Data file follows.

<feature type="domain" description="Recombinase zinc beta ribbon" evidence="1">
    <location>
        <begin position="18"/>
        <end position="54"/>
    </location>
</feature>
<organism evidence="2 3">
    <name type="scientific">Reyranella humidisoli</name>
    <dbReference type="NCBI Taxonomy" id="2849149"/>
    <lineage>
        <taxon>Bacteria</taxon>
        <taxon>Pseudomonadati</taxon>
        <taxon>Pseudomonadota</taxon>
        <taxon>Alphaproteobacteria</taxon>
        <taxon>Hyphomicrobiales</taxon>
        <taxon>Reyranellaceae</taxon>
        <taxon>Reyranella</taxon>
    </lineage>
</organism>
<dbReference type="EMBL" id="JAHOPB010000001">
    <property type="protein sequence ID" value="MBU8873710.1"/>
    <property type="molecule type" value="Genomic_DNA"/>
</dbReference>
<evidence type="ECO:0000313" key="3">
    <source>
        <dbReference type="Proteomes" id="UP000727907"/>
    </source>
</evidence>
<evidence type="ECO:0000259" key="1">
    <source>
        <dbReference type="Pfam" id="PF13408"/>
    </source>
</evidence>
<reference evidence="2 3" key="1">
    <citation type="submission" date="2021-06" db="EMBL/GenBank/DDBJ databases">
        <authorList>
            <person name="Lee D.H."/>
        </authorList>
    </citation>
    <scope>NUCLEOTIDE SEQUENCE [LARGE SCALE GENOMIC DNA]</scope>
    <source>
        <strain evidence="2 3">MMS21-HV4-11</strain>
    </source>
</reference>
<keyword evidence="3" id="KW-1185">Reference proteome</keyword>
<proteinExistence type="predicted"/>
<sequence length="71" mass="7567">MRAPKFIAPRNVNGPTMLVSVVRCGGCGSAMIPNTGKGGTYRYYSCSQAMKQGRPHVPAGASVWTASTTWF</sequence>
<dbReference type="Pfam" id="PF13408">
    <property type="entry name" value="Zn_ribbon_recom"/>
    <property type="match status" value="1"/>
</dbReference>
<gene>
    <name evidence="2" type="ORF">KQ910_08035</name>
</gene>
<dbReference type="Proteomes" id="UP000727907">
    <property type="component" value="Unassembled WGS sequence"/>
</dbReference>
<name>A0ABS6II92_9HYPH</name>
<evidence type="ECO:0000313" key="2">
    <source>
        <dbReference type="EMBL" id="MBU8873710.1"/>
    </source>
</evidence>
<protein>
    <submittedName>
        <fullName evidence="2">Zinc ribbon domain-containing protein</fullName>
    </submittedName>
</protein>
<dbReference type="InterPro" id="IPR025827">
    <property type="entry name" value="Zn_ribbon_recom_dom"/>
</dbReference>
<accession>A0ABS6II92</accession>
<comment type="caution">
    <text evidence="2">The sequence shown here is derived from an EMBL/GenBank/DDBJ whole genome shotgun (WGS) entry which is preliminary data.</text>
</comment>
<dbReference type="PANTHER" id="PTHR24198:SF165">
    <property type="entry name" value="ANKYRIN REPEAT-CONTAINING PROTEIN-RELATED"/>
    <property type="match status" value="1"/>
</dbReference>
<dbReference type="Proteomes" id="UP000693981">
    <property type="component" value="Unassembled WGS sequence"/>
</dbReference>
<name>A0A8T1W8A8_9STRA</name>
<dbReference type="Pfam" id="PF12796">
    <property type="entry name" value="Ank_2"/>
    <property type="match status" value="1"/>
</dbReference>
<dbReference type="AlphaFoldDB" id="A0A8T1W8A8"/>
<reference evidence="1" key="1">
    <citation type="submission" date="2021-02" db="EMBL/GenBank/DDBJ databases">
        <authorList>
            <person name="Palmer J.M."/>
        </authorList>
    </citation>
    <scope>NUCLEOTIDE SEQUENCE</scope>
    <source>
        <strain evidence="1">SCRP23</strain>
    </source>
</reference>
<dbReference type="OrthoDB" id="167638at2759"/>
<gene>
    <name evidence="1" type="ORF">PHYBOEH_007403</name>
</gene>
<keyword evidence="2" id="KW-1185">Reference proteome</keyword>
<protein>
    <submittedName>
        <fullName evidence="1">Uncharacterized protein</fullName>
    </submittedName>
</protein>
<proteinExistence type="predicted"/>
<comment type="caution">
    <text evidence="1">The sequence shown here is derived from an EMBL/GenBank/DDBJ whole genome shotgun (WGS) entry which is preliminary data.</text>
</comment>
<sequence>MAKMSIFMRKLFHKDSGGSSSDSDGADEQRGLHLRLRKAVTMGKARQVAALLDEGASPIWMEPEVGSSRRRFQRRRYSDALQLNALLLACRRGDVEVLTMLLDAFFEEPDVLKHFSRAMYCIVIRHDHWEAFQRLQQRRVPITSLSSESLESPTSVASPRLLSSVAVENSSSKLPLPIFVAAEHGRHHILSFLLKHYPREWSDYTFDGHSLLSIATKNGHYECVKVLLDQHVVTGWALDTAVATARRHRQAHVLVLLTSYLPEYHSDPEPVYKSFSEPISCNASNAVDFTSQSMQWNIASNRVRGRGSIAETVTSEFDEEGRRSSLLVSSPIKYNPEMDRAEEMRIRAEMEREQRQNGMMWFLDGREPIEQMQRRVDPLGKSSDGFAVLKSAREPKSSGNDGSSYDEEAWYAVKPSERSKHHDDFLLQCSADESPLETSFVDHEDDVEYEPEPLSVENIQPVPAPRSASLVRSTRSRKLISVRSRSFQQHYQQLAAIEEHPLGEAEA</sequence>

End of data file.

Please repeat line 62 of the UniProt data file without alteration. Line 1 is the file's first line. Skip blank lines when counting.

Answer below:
    </source>